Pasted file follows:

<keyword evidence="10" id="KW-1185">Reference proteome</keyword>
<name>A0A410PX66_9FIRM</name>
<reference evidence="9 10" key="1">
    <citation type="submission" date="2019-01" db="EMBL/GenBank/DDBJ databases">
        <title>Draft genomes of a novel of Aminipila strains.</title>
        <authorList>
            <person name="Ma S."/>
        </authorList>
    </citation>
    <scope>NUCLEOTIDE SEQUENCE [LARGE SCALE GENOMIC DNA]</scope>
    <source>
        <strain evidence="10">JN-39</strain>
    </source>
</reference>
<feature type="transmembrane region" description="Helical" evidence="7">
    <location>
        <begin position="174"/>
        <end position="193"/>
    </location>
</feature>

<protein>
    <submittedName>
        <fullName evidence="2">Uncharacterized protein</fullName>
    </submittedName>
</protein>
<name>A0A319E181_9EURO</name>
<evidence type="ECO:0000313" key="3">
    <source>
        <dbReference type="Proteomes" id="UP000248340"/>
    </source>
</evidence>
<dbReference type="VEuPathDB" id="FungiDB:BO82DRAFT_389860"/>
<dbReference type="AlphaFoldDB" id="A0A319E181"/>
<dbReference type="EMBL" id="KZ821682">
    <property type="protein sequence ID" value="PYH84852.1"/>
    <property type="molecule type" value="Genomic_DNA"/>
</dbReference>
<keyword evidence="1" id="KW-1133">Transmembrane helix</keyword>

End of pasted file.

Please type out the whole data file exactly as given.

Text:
<keyword evidence="10" id="KW-1185">Reference proteome</keyword>
<name>A0A410PX66_9FIRM</name>
<reference evidence="9 10" key="1">
    <citation type="submission" date="2019-01" db="EMBL/GenBank/DDBJ databases">
        <title>Draft genomes of a novel of Aminipila strains.</title>
        <authorList>
            <person name="Ma S."/>
        </authorList>
    </citation>
    <scope>NUCLEOTIDE SEQUENCE [LARGE SCALE GENOMIC DNA]</scope>
    <source>
        <strain evidence="10">JN-39</strain>
    </source>
</reference>
<feature type="transmembrane region" description="Helical" evidence="7">
    <location>
        <begin position="174"/>
        <end position="193"/>
    </location>
</feature>

<protein>
    <submittedName>
        <fullName evidence="2">Uncharacterized protein</fullName>
    </submittedName>
</protein>
<name>A0A319E181_9EURO</name>
<evidence type="ECO:0000313" key="3">
    <source>
        <dbReference type="Proteomes" id="UP000248340"/>
    </source>
</evidence>
<dbReference type="VEuPathDB" id="FungiDB:BO82DRAFT_389860"/>
<dbReference type="AlphaFoldDB" id="A0A319E181"/>
<dbReference type="EMBL" id="KZ821682">
    <property type="protein sequence ID" value="PYH84852.1"/>
    <property type="molecule type" value="Genomic_DNA"/>
</dbReference>
<keyword evidence="1" id="KW-1133">Transmembrane helix</keyword>